What is the Executive?

The Executive consists of the Governor General (in the CTH) or the Governor (in the States and Territories), the Prime Minister (or Premier), Ministers and some other Government groups such as the Cabinet.

Powers of the Governor General

Under Chapter II of the Commonwealth Constitution 1901, power to assent to Acts is given to the Monarch or their representative. This is a replication of the Westminster Model of government from English Law.

The Executive power (Section 61) in the Constitution provides for:

  • giving Royal Assent (approval) to a bill passed by the House of Representatives and the Senate. The Governor-General (or Governor) may recommend changes to a bill; however, no Governor-General (or Governor) has ever refused to give Royal Assent;
  • starting the process for an election;
  • appointing times for sessions of Parliament to be held;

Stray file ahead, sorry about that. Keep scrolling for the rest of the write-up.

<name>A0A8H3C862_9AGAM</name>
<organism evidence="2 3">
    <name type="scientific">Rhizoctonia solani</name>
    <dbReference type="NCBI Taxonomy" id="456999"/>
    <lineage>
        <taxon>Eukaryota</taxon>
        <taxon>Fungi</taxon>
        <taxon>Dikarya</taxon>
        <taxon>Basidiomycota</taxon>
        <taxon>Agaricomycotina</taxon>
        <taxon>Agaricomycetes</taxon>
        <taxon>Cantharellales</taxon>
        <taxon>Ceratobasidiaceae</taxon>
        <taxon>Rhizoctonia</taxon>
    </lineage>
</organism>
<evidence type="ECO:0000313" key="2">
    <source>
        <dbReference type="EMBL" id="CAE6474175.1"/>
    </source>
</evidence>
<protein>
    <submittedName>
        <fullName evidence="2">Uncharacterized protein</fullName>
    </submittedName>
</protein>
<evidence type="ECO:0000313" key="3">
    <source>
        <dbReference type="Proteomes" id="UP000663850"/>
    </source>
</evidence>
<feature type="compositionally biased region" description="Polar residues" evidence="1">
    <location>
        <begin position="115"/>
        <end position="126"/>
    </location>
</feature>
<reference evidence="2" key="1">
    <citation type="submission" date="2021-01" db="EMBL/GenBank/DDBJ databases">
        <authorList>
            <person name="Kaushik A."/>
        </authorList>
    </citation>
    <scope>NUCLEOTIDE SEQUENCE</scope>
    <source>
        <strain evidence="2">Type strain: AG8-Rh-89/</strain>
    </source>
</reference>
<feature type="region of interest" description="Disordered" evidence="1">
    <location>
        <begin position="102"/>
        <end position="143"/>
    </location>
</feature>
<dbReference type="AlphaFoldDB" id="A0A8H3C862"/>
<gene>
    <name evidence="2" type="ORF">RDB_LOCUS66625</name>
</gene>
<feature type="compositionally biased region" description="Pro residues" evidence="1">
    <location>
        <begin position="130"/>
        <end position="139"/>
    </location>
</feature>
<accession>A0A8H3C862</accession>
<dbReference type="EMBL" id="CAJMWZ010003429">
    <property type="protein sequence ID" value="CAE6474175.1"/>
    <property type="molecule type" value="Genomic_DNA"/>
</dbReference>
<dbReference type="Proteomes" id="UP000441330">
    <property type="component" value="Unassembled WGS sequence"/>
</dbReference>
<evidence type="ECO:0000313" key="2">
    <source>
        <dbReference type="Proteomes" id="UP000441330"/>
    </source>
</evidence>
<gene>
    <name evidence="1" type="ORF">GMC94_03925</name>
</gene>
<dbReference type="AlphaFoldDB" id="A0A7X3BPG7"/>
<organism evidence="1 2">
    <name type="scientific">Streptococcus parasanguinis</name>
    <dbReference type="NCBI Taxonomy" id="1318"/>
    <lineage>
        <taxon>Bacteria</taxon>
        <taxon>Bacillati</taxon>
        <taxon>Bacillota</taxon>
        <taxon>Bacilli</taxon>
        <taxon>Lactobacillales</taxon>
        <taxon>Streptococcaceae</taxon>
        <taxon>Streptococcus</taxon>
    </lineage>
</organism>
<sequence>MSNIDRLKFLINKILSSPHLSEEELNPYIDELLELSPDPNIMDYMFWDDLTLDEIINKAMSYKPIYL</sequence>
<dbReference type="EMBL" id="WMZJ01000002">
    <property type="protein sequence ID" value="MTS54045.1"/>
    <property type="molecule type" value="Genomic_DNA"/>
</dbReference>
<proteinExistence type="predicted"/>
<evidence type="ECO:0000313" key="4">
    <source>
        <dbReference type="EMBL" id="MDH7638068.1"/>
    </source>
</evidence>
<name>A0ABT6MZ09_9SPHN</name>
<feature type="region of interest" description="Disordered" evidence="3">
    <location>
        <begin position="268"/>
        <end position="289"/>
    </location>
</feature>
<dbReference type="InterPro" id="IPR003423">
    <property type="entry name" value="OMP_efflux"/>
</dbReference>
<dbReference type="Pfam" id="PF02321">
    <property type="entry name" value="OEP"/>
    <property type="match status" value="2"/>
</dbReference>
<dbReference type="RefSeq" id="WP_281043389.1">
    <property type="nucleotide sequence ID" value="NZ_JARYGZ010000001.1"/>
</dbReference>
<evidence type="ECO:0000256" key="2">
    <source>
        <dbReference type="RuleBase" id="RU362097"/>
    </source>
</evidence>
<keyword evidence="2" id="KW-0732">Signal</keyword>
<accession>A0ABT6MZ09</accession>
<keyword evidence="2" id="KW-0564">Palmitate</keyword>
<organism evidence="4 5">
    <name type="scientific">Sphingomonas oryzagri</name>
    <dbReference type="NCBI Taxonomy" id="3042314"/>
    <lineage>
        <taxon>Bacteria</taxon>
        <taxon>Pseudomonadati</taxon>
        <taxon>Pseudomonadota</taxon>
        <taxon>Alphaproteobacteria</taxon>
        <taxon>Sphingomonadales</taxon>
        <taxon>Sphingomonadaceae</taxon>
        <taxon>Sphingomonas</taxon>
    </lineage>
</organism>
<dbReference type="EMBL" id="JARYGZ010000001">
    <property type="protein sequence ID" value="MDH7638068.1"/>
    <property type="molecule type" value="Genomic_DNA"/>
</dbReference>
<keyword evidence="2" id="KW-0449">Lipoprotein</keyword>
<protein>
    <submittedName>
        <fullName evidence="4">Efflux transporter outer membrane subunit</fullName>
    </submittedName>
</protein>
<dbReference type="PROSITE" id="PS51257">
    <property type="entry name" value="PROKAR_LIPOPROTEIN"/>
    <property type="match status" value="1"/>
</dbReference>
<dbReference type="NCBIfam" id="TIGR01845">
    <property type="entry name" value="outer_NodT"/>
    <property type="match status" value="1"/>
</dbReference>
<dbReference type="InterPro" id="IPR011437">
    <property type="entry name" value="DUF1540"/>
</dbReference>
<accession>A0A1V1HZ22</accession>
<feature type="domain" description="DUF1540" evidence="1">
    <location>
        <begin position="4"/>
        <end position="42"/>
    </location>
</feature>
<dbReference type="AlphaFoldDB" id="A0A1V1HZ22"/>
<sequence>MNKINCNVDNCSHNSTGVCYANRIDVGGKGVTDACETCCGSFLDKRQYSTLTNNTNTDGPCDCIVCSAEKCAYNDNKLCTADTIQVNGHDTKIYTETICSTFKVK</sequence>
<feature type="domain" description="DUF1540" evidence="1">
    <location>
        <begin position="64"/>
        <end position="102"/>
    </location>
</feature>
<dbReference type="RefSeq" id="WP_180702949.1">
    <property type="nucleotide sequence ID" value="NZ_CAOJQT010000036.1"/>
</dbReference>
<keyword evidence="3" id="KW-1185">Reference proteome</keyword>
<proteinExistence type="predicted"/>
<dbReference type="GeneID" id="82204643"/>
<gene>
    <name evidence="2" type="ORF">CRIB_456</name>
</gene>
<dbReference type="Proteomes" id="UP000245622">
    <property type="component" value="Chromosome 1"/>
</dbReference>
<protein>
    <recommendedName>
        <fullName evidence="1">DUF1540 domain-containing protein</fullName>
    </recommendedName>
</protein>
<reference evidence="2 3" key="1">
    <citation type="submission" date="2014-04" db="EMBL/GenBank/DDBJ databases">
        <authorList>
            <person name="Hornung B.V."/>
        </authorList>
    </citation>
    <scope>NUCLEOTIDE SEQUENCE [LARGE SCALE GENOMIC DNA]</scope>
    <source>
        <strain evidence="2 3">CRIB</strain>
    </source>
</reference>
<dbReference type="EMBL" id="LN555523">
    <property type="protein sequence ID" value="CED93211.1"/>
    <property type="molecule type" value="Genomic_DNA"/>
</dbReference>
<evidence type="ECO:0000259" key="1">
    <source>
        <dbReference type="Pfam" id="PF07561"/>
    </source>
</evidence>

• convening a joint sitting of Parliament; and
  • acting as Commander-in-Chief of the Australian Defence Force (Governor-General only).

The Governor General or Governor and their ministry is responsible for officiating in making a law (as introduced into Parliament as a Bill) into an Act by assenting to the law. As such, the Executive is normally tasked with putting the law into action.

Once an Act receives Royal Assent, it is in force and is generally accompanied by a commencement date, or a date at which all the provisions of the act start.

The Cabinet

Cabinet is a group within the Executive consisting of the Prime Minister and top-level ministers. It typically includes about 17 ministers and is the main decision-making group within the Executive.

Although Cabinet is not mentioned in the Australian Constitution and is not defined by law, it exists in the Australian system of government based on tradition and past practice. This usually means each successive Government determines how the Cabinet will operate.

Speak to a human

To speak to a TimeBase team member, freecall 1800 077 088 (Mon-Fri, 8am-4:30pm)

Request support